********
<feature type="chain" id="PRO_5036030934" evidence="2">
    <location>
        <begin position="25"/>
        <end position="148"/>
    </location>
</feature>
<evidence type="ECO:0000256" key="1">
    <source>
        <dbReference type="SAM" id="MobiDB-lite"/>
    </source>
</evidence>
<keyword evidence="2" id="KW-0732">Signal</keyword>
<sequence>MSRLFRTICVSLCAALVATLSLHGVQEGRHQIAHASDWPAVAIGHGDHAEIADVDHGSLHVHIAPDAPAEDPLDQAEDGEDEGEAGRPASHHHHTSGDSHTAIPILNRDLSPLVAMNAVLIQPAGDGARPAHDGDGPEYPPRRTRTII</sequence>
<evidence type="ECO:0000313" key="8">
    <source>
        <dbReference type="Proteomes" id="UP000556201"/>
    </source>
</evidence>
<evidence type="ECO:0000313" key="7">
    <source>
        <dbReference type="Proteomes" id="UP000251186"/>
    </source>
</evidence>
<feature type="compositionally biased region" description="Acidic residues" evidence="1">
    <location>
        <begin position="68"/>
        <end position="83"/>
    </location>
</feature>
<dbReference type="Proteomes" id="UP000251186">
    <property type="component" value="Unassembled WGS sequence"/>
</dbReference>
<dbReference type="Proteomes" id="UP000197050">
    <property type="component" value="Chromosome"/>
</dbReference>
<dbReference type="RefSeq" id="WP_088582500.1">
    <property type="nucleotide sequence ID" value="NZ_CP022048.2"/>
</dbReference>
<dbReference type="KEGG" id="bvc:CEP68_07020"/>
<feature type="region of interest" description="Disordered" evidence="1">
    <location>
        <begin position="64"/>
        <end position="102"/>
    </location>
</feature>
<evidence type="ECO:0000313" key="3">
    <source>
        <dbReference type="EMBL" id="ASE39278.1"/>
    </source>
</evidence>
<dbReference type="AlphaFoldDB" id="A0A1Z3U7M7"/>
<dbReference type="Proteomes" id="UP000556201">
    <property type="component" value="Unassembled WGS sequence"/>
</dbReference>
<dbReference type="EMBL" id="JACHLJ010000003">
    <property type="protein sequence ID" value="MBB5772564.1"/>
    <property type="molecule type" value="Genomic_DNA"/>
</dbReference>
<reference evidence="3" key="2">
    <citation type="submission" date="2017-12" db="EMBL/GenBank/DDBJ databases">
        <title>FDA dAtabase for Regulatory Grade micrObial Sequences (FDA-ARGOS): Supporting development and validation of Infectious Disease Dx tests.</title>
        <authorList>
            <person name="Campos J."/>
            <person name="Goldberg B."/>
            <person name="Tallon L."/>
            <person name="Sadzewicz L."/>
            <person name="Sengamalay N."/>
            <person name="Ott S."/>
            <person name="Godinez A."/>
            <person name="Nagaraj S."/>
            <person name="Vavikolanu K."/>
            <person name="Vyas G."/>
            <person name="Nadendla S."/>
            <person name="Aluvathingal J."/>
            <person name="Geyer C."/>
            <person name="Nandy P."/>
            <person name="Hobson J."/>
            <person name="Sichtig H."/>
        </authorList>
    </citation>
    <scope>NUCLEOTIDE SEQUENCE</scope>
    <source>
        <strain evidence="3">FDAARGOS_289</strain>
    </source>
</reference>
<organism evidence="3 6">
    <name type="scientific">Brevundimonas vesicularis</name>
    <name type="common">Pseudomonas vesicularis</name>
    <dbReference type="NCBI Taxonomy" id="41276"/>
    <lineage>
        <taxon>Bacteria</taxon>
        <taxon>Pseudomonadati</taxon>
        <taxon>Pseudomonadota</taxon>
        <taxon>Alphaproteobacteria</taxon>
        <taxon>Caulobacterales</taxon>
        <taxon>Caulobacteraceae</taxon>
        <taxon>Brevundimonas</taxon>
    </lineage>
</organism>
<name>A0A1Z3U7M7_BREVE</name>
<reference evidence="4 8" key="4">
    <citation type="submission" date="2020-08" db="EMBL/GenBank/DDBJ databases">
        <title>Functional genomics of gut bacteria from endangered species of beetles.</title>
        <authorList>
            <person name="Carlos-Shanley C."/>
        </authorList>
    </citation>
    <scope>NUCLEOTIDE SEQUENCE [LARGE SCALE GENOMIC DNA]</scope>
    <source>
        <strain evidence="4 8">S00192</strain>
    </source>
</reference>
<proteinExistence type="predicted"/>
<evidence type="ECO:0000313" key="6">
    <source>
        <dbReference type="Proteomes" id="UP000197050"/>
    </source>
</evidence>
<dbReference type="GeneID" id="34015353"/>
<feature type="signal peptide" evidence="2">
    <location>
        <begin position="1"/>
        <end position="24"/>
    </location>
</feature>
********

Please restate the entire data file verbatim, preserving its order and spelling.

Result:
<feature type="chain" id="PRO_5036030934" evidence="2">
    <location>
        <begin position="25"/>
        <end position="148"/>
    </location>
</feature>
<evidence type="ECO:0000256" key="1">
    <source>
        <dbReference type="SAM" id="MobiDB-lite"/>
    </source>
</evidence>
<keyword evidence="2" id="KW-0732">Signal</keyword>
<sequence>MSRLFRTICVSLCAALVATLSLHGVQEGRHQIAHASDWPAVAIGHGDHAEIADVDHGSLHVHIAPDAPAEDPLDQAEDGEDEGEAGRPASHHHHTSGDSHTAIPILNRDLSPLVAMNAVLIQPAGDGARPAHDGDGPEYPPRRTRTII</sequence>
<evidence type="ECO:0000313" key="8">
    <source>
        <dbReference type="Proteomes" id="UP000556201"/>
    </source>
</evidence>
<evidence type="ECO:0000313" key="7">
    <source>
        <dbReference type="Proteomes" id="UP000251186"/>
    </source>
</evidence>
<feature type="compositionally biased region" description="Acidic residues" evidence="1">
    <location>
        <begin position="68"/>
        <end position="83"/>
    </location>
</feature>
<dbReference type="Proteomes" id="UP000251186">
    <property type="component" value="Unassembled WGS sequence"/>
</dbReference>
<dbReference type="Proteomes" id="UP000197050">
    <property type="component" value="Chromosome"/>
</dbReference>
<dbReference type="RefSeq" id="WP_088582500.1">
    <property type="nucleotide sequence ID" value="NZ_CP022048.2"/>
</dbReference>
<dbReference type="KEGG" id="bvc:CEP68_07020"/>
<feature type="region of interest" description="Disordered" evidence="1">
    <location>
        <begin position="64"/>
        <end position="102"/>
    </location>
</feature>
<evidence type="ECO:0000313" key="3">
    <source>
        <dbReference type="EMBL" id="ASE39278.1"/>
    </source>
</evidence>
<dbReference type="AlphaFoldDB" id="A0A1Z3U7M7"/>
<dbReference type="Proteomes" id="UP000556201">
    <property type="component" value="Unassembled WGS sequence"/>
</dbReference>
<dbReference type="EMBL" id="JACHLJ010000003">
    <property type="protein sequence ID" value="MBB5772564.1"/>
    <property type="molecule type" value="Genomic_DNA"/>
</dbReference>
<reference evidence="3" key="2">
    <citation type="submission" date="2017-12" db="EMBL/GenBank/DDBJ databases">
        <title>FDA dAtabase for Regulatory Grade micrObial Sequences (FDA-ARGOS): Supporting development and validation of Infectious Disease Dx tests.</title>
        <authorList>
            <person name="Campos J."/>
            <person name="Goldberg B."/>
            <person name="Tallon L."/>
            <person name="Sadzewicz L."/>
            <person name="Sengamalay N."/>
            <person name="Ott S."/>
            <person name="Godinez A."/>
            <person name="Nagaraj S."/>
            <person name="Vavikolanu K."/>
            <person name="Vyas G."/>
            <person name="Nadendla S."/>
            <person name="Aluvathingal J."/>
            <person name="Geyer C."/>
            <person name="Nandy P."/>
            <person name="Hobson J."/>
            <person name="Sichtig H."/>
        </authorList>
    </citation>
    <scope>NUCLEOTIDE SEQUENCE</scope>
    <source>
        <strain evidence="3">FDAARGOS_289</strain>
    </source>
</reference>
<organism evidence="3 6">
    <name type="scientific">Brevundimonas vesicularis</name>
    <name type="common">Pseudomonas vesicularis</name>
    <dbReference type="NCBI Taxonomy" id="41276"/>
    <lineage>
        <taxon>Bacteria</taxon>
        <taxon>Pseudomonadati</taxon>
        <taxon>Pseudomonadota</taxon>
        <taxon>Alphaproteobacteria</taxon>
        <taxon>Caulobacterales</taxon>
        <taxon>Caulobacteraceae</taxon>
        <taxon>Brevundimonas</taxon>
    </lineage>
</organism>
<name>A0A1Z3U7M7_BREVE</name>
<reference evidence="4 8" key="4">
    <citation type="submission" date="2020-08" db="EMBL/GenBank/DDBJ databases">
        <title>Functional genomics of gut bacteria from endangered species of beetles.</title>
        <authorList>
            <person name="Carlos-Shanley C."/>
        </authorList>
    </citation>
    <scope>NUCLEOTIDE SEQUENCE [LARGE SCALE GENOMIC DNA]</scope>
    <source>
        <strain evidence="4 8">S00192</strain>
    </source>
</reference>
<proteinExistence type="predicted"/>
<evidence type="ECO:0000313" key="6">
    <source>
        <dbReference type="Proteomes" id="UP000197050"/>
    </source>
</evidence>
<dbReference type="GeneID" id="34015353"/>
<feature type="signal peptide" evidence="2">
    <location>
        <begin position="1"/>
        <end position="24"/>
    </location>
</feature>